Important Laws: Voting Rights Act of 1965

August 1, 2013 Law Research


Voting Rights Act protects Americans from disenfranchisement and protected under this law
The Obama administration is establishing more oversight to the way states are conducting elections after the Supreme Court invalidated part of the Voting Rights Act of 1965. With voting rights issues being a common topic in the news lately, it is important to look at the Voting Rights Act to understand why the problem exists.

The Voting Right Act of 1965 outlawed discriminatory voting practices that have been used to disenfranchise African Americans since the Civil War. The act was made to enforce the 15th Amendment of the Constitution, which prohibits federal and state governments from denying citizens the right to vote, and was ratified almost a century before the Voting Rights Act.

Despite the 15th Amendment, African Americans in the South were prevented from voting through means of literacy tests, poll taxes, harassment and violence. President Lyndon B. Johnson signed the Voting Rights Act on August 6th, 1965 during a ceremony with many Civil Rights leaders, including Rosa Parks and Martin Luther King Jr. The act ensured to outlaw literacy tests, and federal examiners were given the power to oversee voting practices in states that had a patterns of refusing voting rights.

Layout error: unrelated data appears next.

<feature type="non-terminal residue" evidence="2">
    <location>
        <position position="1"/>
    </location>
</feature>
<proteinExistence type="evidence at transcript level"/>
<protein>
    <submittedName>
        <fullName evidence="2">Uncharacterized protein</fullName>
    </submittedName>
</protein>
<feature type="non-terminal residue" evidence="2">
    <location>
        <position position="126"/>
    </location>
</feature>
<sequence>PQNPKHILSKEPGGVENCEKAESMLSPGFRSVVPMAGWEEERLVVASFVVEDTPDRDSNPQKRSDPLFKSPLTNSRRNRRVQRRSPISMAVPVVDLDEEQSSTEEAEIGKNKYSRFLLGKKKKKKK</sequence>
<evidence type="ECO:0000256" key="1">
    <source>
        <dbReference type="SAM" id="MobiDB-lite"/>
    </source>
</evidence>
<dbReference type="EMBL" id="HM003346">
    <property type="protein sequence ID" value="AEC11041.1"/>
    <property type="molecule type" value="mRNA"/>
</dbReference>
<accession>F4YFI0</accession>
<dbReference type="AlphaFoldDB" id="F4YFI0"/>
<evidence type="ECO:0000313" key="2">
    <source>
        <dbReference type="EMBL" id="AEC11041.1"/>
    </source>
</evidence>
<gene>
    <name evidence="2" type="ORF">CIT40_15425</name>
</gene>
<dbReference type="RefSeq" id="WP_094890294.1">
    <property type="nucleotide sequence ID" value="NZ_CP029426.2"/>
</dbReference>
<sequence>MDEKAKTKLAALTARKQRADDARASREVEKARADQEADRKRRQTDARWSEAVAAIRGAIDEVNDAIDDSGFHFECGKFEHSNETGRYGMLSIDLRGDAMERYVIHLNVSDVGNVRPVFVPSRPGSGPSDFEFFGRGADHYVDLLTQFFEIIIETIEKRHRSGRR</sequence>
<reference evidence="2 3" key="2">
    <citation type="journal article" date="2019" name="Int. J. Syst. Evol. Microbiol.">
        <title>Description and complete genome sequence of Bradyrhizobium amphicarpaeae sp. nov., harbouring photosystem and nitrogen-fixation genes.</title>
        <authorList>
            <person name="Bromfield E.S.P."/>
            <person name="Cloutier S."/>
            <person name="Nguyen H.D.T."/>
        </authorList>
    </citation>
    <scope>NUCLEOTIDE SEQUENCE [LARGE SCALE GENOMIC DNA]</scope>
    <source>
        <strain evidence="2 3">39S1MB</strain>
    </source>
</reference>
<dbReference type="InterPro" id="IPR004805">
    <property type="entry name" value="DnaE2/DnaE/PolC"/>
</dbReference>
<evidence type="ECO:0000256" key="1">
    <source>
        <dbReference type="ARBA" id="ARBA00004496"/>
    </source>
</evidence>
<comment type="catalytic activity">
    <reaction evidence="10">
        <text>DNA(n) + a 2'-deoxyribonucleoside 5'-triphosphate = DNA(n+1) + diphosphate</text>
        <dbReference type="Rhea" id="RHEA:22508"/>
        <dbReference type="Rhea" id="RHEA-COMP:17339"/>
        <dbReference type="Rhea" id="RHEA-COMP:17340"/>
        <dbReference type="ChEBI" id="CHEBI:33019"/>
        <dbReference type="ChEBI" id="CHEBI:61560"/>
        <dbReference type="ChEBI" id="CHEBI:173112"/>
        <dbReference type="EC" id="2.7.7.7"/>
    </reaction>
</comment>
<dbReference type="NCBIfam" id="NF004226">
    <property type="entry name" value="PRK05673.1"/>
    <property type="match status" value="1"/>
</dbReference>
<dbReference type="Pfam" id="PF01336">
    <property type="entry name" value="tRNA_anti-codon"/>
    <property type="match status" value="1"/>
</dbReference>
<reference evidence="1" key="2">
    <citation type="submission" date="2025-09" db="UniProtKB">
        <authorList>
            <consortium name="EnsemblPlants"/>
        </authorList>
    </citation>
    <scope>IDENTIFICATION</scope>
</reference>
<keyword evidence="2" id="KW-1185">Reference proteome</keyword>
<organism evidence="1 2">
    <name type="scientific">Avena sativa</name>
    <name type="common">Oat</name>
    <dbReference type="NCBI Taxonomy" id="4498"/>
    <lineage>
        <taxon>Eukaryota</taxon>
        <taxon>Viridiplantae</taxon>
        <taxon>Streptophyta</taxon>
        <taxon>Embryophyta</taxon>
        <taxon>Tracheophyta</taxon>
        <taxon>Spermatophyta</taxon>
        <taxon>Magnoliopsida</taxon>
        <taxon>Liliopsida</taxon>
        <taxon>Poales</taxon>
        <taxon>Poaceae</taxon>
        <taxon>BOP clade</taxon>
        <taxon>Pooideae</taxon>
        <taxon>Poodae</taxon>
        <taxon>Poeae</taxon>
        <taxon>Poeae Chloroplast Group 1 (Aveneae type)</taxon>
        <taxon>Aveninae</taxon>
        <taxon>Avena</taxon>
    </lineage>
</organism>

In recent times, Texas has received judicial scrutiny for voting procedures within the state; South Carolina, North Carolina and Alaska are also expected to be investigated from the Justice Department as well. Although the act has been enforced to protect voting rights of all people for decades, there are still challenges.

 

Over time, the act has resisted multiple challenges to its constitutionality, and frequently sustained by the Supreme Court in the following years. The 15th Amendment and Voting Rights Act are designed to not punish for past actions, such as denying people the right to vote because of race, religion, beliefs, etc., but to enhance a better future for voters.

 

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